Home Research

Login Form

If you are a member or an alumnus of A.R.M.A. you may register to submit articles and contribute to the website. You registration will be approved shortly.



Automated Robotically-based High-throughput Radiation Biodosimetry PDF Print E-mail
Written by Nabil Simaan   
Thursday, 09 December 2010 10:22

This project has been completed in August 2010.

Active Personnel:

  • Youhua Chen (Post Doc, starting 3/15/2008)
  • Alessio Salerno (Post-doc 2005-2007)
  • Anubha Bhatla ( MRL ) (2005-2008)
  • Honglian Wang ( MRL )
  • Jian Zhang

This project is an ongoing collaboration between RARAF and the Mechanical Engineering Departmet (ARMA and MRL) on an NIH funded project (Principal Investigator David Brenner) .

Our goal is to develop a fully automated ultra-high throughput radiation biodosimetry workstation, using purpose-built robotics with customized gripper and advanced automatic high-speed liquid handling system.  This workstaion is desired to be able to test a large scale radiological exposure on the order of 30,000 individuals per day.

Figure 1: An Overview of the High Throughput Workstation

A key facet of the system will be that each individual¡¯s whole blood sample will be split into two, with one of the two split samples being irradiated to a dose of 1.8 Gy, before being analyzed. Two lymphocyte samples for the same person will be taken from the whole blood by centrifugation. This will allow a positive control for each individual, providing an internal calibration to take into account inter-individual variability in radiosensitivity.

Our Specific Aims, which will run in parallel throughout the project, are
1) Product development/System integration
2) The optimization/calibration/testing of biological protocols.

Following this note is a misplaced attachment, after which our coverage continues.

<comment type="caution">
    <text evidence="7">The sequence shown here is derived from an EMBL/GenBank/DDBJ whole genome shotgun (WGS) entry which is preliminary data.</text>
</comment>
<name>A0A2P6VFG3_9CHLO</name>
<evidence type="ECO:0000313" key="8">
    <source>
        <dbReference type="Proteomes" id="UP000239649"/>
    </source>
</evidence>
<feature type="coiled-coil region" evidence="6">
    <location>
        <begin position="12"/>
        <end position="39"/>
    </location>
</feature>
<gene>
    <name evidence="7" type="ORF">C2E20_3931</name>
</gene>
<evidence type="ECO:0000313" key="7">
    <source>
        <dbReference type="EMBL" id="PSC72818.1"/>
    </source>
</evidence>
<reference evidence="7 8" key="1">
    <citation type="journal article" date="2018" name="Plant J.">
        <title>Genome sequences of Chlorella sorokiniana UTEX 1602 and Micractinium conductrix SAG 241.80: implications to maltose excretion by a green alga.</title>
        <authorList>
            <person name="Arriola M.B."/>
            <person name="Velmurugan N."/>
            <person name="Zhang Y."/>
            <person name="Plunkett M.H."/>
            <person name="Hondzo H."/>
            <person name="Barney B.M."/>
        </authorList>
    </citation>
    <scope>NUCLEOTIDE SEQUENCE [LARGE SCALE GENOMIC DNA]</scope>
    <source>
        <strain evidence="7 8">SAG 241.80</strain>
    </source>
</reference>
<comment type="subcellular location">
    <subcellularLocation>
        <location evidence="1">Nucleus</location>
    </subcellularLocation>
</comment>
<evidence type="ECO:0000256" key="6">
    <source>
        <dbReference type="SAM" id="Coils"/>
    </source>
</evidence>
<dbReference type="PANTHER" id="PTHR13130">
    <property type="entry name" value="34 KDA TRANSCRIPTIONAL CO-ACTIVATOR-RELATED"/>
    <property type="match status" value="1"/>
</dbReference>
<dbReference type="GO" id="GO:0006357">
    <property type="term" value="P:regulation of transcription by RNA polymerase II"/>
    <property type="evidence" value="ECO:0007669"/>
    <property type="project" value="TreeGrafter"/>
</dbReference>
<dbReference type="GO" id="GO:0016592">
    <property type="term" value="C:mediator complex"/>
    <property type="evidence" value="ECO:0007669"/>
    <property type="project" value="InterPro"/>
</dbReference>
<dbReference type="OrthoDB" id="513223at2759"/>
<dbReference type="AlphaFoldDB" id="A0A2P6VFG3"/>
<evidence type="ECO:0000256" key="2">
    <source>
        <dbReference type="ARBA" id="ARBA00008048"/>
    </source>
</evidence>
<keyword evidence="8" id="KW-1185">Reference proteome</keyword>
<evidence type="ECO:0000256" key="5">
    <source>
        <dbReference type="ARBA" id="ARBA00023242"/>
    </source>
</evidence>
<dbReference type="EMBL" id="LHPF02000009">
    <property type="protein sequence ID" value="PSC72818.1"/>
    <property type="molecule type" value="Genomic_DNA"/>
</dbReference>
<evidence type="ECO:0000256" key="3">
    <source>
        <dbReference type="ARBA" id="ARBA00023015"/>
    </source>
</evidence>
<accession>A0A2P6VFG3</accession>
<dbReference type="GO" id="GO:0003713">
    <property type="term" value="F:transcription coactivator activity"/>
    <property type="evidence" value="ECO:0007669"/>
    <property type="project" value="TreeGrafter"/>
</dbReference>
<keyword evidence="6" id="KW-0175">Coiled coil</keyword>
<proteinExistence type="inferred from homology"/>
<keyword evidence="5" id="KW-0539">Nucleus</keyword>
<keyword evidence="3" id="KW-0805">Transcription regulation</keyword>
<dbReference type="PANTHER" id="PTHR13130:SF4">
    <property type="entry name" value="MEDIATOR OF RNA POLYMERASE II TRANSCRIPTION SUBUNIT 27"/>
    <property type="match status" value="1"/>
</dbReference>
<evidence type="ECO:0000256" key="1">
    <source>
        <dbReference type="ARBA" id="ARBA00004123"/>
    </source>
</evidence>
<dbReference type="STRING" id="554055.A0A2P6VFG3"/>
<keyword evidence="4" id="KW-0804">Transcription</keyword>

Current work has mainly focused on customized robot gripper design, multi-capillary centrfuge bucket design, centrifuge programming, imaging, laser cutting stage design, robot path planning, and making liquid-handeling protocol for the samples.

Figure 2 shows a working prototype of our Phase I system. This system is capable of handeling 6000 samples/day without human intervention.

phase_I_system
Figure 2: Phase I prototye system capable of handeling 6000 samples/day

Publications

  1. Guy Garty; Youhua Chen; Alessio Salerno; Helen Turner; Jian Zhang; Oleksandra V Lyulko; Yanping Xu; Hongliang Wang; Nabil Simaan; Gerhard Randers-Pehrson; Lawrence Yao; Sally A Amundson; David J Brenner “The RABiT: A Rapid Automated Biodosimetry Tool for radiological triage,” Accepted for publication, Health Physics Journal, 2009.
  2. Chen, Y., Zhang, J., Wang, H., Garty, G., Xu, Y., Lyulko, O., Turner, H., Randers-Pehrson, G., Simaan, N., Yao, L., Brenner, D., “Rabit – Rapid Automated Biodosimetry Tool For High Throughput Radiological Triage,” accepted for publication in ASME 2009 International Design Engineering Technical Conferences & Computers and Information in Engineering Conference IDETC/CIE 2009, 2009.
  3. Salerno, A., Zhang, J., Bhatla, A., , Lyulko, O. V., Nie, J., Dutta, A., Garty, G., Simaan, N., Randers-Pehrson, G., Yao Y-L., Brenner, D. J., “Design Considerations for a Minimally Invasive High-Throughput Automation System for Radiation Biodosimetry,” IEEE Conference on Automation Science and Engineering, Scottsdale, Arizona, USA, pp. 846-852, 2007.
Collaborators
Last Updated on Tuesday, 28 December 2010 22:07
 
Copyright © 2017 Advanced Robotics and Mechanism Applications Laboratory, Vanderbilt University. All Rights Reserved.